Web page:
To develop an expertise is to develop an unique power— a skill or competency that distinguishes you and that has the possibility of creating a particular self-confidence for you as well as the value that you give to create your form of wealth. So, what are you an expert in? What have you spent at least ten years in concentrated focus on that now you can take pride in as a legitimate talent that you have turned into a skill? Oh, yes, did I mentioned that it generally takes ten-years of deliberate practice to cultivate a talent or disposition into a legitimate expertise?
That was the discovery that Anders Ericcksson , the Swedish Psychologist, discovered in his longitudinal research on expertise (The Cambridge Handbook of Expertise and Expert Performance, 2006). More recently Malcolm Gladwell has popularized this discovery and so you can now read about it in lots of books.
The power of expertise is that it enables you to develop what we call self-confidence in a given activity which you know that you can pull off. Why do you know that? Because you have done it. You have history with doing it. You have practiced, deliberately. And when you develop self-confidence again and again in various areas, that allows you to draw a larger or a meta-conclusion and create another really powerful state— one that we call self-efficacy. This is your sense of being efficacious— being able and skilled to trust your wits, intelligence, learning, emotional intelligence, etc. to handle the challenges of life.
Self-confidence is about the past—you have evidence that you have done something and proven yourself over and over. Self-efficacy is about the future—trust in yourself that as you have learned to become competent in other things, so you can in yet more activities.
Now if there is any solid way to create wealth, it is through the development of an expertise that adds value to people’s lives. That’s because when you have expert knowledge and skill in an area of importance, you have something valuable to give and contribute to others. And that’s what wealth is and where financial wealth comes from. (See the book, Inside-Out Wealth, 2009). Of course, to develop the power of expertise requires that you use and apply several other powers that you have: the power of response, of responsibility, of ownership, of execution, etc.
Yet on the other hand there are lots of things that can undermine and sabotage the power of expertise. You probably already know what they are, do you not? Some may surprise you. Perhaps the most surprising one is that of multi-tracking, that is, trying to do too many things at the same time. In recent years, the field of the neuro-sciences have demonstrated that multi-tracking undermines the efficiency of concentration and focus and that no one does as well in multi-tracking as most people think they do! Yet because you are dividing your attention when you attempt to pay attention to two or more things at the same time, the quality of your attention will inevitably suffer.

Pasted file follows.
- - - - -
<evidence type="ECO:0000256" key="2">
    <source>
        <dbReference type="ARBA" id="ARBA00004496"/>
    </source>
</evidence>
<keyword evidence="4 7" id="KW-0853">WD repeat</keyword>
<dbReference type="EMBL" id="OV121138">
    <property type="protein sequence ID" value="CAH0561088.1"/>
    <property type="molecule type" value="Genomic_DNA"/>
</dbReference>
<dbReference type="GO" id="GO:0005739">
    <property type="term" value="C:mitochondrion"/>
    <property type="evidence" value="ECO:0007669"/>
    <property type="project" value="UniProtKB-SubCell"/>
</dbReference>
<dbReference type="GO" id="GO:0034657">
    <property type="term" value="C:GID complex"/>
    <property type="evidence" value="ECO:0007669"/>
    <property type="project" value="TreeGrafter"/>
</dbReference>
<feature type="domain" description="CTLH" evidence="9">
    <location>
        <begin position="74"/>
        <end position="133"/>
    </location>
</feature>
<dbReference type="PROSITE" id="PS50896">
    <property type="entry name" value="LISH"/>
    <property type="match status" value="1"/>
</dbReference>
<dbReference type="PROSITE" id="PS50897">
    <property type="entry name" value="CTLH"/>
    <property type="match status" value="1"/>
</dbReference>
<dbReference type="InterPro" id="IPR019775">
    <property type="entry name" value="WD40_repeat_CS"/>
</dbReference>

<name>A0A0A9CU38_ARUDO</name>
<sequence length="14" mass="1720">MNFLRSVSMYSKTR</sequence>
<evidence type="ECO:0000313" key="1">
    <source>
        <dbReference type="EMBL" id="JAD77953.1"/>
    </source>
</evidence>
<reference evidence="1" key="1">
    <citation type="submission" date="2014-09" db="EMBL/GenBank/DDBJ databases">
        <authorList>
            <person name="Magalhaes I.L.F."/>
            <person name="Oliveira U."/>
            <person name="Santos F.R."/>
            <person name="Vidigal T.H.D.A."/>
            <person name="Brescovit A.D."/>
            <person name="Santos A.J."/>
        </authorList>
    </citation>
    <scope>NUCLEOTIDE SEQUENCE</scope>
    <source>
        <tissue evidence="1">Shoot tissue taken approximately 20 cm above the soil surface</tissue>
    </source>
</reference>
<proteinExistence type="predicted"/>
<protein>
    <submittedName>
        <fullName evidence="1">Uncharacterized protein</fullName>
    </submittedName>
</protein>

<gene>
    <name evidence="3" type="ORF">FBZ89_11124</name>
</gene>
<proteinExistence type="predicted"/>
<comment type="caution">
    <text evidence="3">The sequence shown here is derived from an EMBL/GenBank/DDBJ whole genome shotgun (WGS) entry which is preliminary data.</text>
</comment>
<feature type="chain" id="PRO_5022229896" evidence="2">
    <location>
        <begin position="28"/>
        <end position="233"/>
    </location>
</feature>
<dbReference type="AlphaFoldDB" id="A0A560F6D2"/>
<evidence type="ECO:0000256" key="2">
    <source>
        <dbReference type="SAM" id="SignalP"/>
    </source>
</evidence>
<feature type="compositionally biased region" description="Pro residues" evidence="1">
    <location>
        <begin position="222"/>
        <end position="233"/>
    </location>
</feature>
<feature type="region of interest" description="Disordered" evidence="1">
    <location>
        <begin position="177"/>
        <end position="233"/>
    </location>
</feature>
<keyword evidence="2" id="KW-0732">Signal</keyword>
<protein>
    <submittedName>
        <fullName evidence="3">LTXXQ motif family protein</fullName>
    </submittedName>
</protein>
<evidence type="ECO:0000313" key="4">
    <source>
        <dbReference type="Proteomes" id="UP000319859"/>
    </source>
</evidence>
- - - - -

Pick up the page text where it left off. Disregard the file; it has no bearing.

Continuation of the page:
Another sabotage is living off of the thrill of the chase of every new thing and new fad that pops onto the scene. This is another significant sabotage to the power of expertise and also, at the same time, an occupation hazard for most people who want to be on the cutting edge and achieve as much as they can. Yet if you are changing your mind every three or six months, or every year or other year, you will never be able to tap into the power of deliberate practice, of persistence, patience, resilience, and perseverance that’s required for true expertise.
Another sabotage is the attitude of having arrived and of knowing-it-all. The seduction is that as you do indeed master an area and develop true expertise, you may not want to be a novice again. And so you may refuse to enter into a new area of your field and be a novice again. After all, you may frame being a novice again as to be inadequate since you are receiving instruction and training from others. Yet here is the paradox. Those who do attain expertise seem to have something in common—namely, they have a childlike mind of curiosity, continuous learning, surprise, delight, playfulness, and the fantastic ability to say, “I don’t know.” “But I want to know, and I will! Tell me what you know!” It is the non-expert who puts on airs and acts like a know-it-all and doesn’t ask questions for fear that someone may think he doesn’t know something!
Have you become an expert in a certain area? The danger of our age is that most people end up “a jack of many trades and a master of none.” Yet it is in thinking long-term, for at least a decade, and giving yourself intensely, deliberately, and in a focused way to a given activity or area that expertise emerges. Why is that? That’s because mastery is in the details.
After all, what’s the difference between someone who is very good at something and the master? Between the person who plays the violin in the back row of the orchestra and the front seat player? What’s the difference between those golfers who play in the Masters and are listed in the top 100 and the 5 or 10 players who we know by name and who regularly play in the first five positions? The master of the details of that profession. The discipline of being consistent and focused.
Do you want more personal empowerment? More power to make a difference? Then take your mental, emotional, physical, and personal energy and focus it like a laser-beam on something so that you turn on your passion, your commitment, and your persistence. Do that and you will begin to unleash your unique powers!
L. Michael Hall, Ph.D.
Everyone as best as he can...